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Serving: WI
cutting forage in field
MANAGING SUPPLY: In late winter and delayed spring markets, hay — especially in convenient forms — may more than double in price. Don’t allow yourself to be in that market.

Short forage supplies demand better management

Dairy Team: Hay prices likely will be strong this winter and next spring.

By Matt Lippert

Even as milk prices have improved, margins remain tight. Cropping challenges in 2019 have resulted in lower forage inventories, lower-quality forages and corn intended for grain being made into silage. The need for purchased supplements of grain, protein and byproducts can easily soak up all the increase in milk income. 

Beginning in 2018, we saw decreased hay and forage production due to weather problems, both too wet and too dry. In the winter, there was extensive alfalfa damage; then delayed and no planting occurred in the late spring of 2019. The challenges are widespread.

Cover crops and annual forages largely have been used by this date; however, there is still opportunity to plant some winter cereals for forage production next spring.

The playbook for this type of situation is well-known, but sometimes we forget the many options:

Consider byproducts. Some carry high-quality fiber that will reduce your need for grown forages.

Adjust forage ration. Percent forage in diets can vary a lot. You can dial this down if you are short on forage and replace with byproducts. Balance for effective fiber and energy.

Forward-price byproducts. A market that is short on commodities is jittery, and as a dairy producer, you are likely nervous as well if you are buying more than normal. Reduce the risk and set prices well ahead of delivery.

Use available tools. Determine what feeds fit your herd and which are the better buys. University of Wisconsin Dairy Science has FeedVal v6.0.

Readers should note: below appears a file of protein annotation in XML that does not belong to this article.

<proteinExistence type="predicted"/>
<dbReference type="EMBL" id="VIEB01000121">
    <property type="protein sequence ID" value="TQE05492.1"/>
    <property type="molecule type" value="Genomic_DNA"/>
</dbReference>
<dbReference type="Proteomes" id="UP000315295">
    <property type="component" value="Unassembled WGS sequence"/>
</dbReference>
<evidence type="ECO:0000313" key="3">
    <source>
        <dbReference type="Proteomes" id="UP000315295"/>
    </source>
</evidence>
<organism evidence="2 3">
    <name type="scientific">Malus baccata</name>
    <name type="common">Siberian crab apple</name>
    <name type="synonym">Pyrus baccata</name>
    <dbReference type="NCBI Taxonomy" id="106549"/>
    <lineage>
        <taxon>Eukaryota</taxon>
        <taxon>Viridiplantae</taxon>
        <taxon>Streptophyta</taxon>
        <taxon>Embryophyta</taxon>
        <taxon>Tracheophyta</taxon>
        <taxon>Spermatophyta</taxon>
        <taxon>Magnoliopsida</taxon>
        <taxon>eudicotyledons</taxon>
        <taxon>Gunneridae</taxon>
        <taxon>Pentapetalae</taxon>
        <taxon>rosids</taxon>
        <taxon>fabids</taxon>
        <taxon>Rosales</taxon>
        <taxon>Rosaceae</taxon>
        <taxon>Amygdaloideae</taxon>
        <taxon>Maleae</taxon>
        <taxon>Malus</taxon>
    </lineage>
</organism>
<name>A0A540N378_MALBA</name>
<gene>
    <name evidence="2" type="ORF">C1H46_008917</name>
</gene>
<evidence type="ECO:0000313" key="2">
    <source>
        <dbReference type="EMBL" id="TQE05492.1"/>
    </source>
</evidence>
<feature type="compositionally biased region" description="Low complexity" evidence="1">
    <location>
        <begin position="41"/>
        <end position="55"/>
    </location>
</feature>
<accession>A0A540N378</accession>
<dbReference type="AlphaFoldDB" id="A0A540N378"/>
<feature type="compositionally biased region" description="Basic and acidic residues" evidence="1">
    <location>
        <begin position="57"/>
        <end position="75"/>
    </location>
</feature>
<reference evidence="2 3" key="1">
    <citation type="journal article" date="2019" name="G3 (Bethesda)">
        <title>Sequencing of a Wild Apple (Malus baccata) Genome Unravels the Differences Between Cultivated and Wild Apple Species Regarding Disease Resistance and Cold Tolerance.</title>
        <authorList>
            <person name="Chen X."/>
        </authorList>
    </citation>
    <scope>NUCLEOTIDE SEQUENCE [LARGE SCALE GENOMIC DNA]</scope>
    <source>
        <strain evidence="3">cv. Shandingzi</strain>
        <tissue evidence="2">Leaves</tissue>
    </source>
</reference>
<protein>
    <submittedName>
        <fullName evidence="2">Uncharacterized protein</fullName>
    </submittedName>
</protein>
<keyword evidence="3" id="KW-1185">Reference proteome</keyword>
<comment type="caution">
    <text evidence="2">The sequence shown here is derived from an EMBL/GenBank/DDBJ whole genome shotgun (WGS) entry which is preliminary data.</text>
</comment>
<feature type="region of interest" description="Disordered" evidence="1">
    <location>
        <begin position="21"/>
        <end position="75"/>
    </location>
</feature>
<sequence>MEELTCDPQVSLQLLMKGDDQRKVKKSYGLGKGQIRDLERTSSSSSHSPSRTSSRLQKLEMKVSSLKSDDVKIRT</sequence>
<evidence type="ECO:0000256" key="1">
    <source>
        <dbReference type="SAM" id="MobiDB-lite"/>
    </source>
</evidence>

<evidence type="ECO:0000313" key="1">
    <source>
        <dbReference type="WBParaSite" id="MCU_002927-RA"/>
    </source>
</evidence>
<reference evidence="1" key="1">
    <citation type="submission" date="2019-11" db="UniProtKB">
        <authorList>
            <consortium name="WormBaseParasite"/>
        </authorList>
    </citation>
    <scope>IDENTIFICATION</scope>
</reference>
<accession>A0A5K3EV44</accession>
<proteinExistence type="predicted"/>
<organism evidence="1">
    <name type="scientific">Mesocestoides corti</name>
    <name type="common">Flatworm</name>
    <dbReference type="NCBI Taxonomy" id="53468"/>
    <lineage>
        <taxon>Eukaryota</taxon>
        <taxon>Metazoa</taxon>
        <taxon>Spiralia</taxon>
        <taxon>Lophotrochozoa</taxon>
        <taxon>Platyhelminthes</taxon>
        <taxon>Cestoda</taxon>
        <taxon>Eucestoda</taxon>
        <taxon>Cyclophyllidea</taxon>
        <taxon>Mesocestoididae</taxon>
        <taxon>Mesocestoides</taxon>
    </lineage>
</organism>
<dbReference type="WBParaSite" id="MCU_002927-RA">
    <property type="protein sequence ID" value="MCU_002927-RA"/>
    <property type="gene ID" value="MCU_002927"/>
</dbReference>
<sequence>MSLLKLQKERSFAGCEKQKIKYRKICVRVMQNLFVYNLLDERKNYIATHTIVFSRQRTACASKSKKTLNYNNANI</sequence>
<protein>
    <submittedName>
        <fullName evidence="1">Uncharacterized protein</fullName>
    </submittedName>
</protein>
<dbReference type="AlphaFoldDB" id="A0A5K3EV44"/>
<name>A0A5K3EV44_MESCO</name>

Reduce shrink. For forages and commodities, pack and cover bunkers, correctly size feeding faces, and protect commodity storage from wind and rain loss. Wrap bales or get dry hay under a roof.

Calculate and frequently review feed inventories. Slight reductions in a feed now can extend the life of the feed for months.

Manage feeding. Strive to target low-energy feeds away from the milking herd. If you must feed poor forage, dilute the effect by feeding with complementary forages. Combine energy and protein forages so they work together — avoid running out of one so the other must carry the whole load. Protein, amino acid, milk urea nitrogen and energy levels will balance better if prime alfalfa is balanced with corn silage or other feeds.

Manage cattle inventories. Small changes made now in cattle inventory will save a lot of feed. Consider replacement herd inventory, crowding in the milking herd, low-end cows intended for culling and animals being grown for beef.

For people who are not in the business of producing food, instead having companion animals or pets, the amount they are willing to pay for hay will be very different. In tight late winter and delayed spring markets, hay — especially in convenient forms — may more than double in price. Don’t allow yourself to be in that market. You can’t afford to compete in a shortage-fueled hay market with beef or dairy cattle. On the flip side, there can be great rewards for storing hay and having it available for times of shortage. It seems likely that we will have strong hay prices this winter and next spring.

Lippert is the Extension agriculture agent in Wood County, Wis. This column is provided by the University of Wisconsin-Extension Dairy Team.

TAGS: Forage Feed
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